Gunmen talk their way into Mexico prison and unleash bloody attack
By RICHARD FAUSSET | Los Angeles Times | Published: January 4, 2014
MEXICO CITY — A group of armed men posing as public servants talked their way into a prison in the southern Mexican state of Guerrero early Friday and unleashed a bloody attack on inmates and guards, according to the state prosecutor’s office. At least nine people were killed in the assault and the ensuing shootout with prison guards.
The attack occurred in the city of Iguala, about halfway between Mexico City and the Pacific Coast resorts of Acapulco. It came less than two months after Mexico’s national human rights commission issued a report that detailed the wretched state of the country’s penal system, noting that 65 of the nation’s 101 most crowded prisons are effectively under inmate control.
In a statement Friday, state prosecutors said they were not ruling out the involvement of prison officials in the raid, either “by omission or participation.”
Mexican prison authorities have a well-established history of colluding with criminals. Members of the country’s powerful drug cartels, meanwhile, have a long tradition of masquerading as law enforcement officials while doing some of their bloodiest business.
According to the prosecutor’s statement, six armed men entered the prison on the pretense that they were public servants there to deliver an inmate. Once inside, the men first attacked a group of prisoners and then engaged in a shootout with prison guards in a security tower. Four prisoners were killed, as well as five of the assailants. The sixth was hospitalized with gunshot wounds, along with an injured guard.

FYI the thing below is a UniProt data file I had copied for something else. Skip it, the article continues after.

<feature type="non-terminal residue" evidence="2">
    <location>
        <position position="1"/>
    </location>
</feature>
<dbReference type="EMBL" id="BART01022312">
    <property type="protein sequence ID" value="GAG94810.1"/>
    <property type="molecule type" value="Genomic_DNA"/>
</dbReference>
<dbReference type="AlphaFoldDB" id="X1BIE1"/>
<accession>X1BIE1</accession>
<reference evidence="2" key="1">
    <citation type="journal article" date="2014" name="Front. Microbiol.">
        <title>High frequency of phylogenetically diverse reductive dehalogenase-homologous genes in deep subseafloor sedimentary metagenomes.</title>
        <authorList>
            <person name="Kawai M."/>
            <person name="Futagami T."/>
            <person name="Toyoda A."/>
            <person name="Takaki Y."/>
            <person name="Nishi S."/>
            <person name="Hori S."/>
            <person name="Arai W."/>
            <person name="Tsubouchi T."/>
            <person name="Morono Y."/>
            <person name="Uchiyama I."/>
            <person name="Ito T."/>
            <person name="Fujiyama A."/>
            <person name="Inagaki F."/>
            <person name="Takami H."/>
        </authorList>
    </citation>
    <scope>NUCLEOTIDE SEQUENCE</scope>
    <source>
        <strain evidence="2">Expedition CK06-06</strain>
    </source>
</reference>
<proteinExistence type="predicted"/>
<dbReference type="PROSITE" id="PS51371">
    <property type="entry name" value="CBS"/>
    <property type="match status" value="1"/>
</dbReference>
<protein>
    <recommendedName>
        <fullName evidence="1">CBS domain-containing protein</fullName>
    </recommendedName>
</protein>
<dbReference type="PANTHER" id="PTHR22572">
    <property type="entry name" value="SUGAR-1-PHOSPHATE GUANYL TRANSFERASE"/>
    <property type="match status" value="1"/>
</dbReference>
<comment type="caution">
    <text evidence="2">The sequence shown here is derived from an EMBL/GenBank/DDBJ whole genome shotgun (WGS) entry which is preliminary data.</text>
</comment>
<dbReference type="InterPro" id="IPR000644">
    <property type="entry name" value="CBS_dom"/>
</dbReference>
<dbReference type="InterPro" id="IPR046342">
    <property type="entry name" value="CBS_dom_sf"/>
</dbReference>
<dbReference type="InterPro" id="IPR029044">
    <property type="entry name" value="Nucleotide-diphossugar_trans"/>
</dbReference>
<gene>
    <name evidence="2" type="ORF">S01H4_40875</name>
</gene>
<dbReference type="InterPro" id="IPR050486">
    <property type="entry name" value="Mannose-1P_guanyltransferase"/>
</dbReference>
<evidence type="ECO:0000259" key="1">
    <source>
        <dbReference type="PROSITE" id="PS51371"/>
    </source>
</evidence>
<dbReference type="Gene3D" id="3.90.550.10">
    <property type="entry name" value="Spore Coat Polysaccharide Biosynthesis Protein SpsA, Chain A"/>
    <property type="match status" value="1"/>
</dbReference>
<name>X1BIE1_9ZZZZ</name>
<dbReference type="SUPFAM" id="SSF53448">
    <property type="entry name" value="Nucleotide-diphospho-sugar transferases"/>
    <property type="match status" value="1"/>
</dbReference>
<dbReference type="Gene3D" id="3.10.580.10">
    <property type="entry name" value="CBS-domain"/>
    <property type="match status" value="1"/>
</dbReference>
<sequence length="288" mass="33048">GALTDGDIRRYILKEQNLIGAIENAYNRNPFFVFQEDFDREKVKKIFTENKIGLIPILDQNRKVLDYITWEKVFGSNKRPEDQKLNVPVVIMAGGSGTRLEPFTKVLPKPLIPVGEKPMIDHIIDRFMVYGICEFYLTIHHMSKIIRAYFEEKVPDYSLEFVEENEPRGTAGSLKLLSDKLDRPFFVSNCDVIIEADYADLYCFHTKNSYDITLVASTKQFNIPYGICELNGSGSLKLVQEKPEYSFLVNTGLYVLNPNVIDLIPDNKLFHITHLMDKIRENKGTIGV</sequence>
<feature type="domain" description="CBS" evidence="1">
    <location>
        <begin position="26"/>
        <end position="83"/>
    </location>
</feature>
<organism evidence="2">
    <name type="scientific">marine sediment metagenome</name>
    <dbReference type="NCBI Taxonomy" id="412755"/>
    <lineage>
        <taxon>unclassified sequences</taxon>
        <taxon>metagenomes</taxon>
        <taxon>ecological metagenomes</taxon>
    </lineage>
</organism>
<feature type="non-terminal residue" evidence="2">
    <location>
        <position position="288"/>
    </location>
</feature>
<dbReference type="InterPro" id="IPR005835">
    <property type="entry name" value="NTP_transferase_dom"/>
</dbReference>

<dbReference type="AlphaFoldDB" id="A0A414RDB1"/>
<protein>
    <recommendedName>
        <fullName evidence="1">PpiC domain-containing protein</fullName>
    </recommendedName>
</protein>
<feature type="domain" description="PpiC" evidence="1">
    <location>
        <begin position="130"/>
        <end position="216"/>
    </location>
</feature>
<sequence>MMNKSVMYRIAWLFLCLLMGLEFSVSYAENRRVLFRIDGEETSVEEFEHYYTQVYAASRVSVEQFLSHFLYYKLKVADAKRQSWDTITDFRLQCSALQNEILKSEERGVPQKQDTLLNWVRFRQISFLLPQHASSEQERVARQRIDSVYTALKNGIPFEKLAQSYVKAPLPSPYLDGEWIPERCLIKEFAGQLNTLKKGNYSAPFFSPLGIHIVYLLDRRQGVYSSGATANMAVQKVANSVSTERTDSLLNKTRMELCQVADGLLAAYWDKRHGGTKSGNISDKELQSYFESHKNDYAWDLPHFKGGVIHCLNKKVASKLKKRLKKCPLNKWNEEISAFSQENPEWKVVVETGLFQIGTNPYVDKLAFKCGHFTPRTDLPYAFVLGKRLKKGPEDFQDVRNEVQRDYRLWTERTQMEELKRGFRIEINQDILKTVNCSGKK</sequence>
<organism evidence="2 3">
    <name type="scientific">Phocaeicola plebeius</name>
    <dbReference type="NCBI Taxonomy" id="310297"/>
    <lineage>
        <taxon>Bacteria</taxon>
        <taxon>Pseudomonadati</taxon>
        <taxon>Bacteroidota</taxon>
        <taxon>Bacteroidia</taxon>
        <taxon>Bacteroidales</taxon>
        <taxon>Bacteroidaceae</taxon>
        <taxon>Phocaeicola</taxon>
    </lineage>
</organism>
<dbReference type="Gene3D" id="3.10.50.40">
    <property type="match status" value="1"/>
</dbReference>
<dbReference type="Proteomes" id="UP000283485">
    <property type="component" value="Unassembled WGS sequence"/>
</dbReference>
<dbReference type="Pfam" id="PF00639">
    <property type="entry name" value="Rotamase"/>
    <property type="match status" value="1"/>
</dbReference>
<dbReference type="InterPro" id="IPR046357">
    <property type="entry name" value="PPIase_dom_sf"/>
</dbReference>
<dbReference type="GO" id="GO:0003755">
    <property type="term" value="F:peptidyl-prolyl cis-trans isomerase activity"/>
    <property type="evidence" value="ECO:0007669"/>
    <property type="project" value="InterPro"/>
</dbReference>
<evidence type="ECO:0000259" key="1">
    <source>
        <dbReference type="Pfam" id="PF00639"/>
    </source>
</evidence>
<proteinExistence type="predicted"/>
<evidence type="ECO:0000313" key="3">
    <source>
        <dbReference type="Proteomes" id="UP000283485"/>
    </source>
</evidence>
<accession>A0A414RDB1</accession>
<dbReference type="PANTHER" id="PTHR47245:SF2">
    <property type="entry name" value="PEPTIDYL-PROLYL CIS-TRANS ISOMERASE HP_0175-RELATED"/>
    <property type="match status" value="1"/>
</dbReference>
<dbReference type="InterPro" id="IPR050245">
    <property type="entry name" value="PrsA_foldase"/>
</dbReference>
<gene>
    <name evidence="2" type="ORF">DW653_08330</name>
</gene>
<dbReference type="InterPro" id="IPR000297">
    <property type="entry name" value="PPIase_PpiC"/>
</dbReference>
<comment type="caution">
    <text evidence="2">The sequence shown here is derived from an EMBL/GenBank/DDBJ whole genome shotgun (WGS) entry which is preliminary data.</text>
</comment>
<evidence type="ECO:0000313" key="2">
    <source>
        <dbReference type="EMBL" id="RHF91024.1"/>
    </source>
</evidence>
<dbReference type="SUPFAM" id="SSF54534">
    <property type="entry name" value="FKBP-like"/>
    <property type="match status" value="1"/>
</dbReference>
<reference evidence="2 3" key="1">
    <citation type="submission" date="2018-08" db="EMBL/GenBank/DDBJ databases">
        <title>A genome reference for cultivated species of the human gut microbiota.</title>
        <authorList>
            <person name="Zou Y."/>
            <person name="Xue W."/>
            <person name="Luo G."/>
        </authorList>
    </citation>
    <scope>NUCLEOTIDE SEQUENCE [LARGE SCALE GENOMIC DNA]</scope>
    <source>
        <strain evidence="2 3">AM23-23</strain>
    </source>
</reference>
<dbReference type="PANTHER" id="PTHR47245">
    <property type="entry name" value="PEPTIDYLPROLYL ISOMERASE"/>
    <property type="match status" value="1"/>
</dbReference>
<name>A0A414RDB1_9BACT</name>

State and federal authorities, including members of the Mexican Army, eventually re-established control of the prison. The news service Milenio reported Friday that an inmate had been killed in a brawl at the prison three days earlier.
The administration of Mexican President Enrique Pena Nieto has vowed to reform the country’s penal system. Reform was also a goal of Pena Nieto’s predecessor, Felipe Calderon, who served from 2006 to 2012.
The U.S. government poured millions of dollars into the prison reform effort, along with programs to modernize the court system and purge dirty cops from police forces.
The human rights commission’s annual report on the state of prisons, issued in November, underscored the challenge, noting that 261 inmates escaped from Mexican prisons in 2012, and 154 were killed in riots, fights and other acts of violence.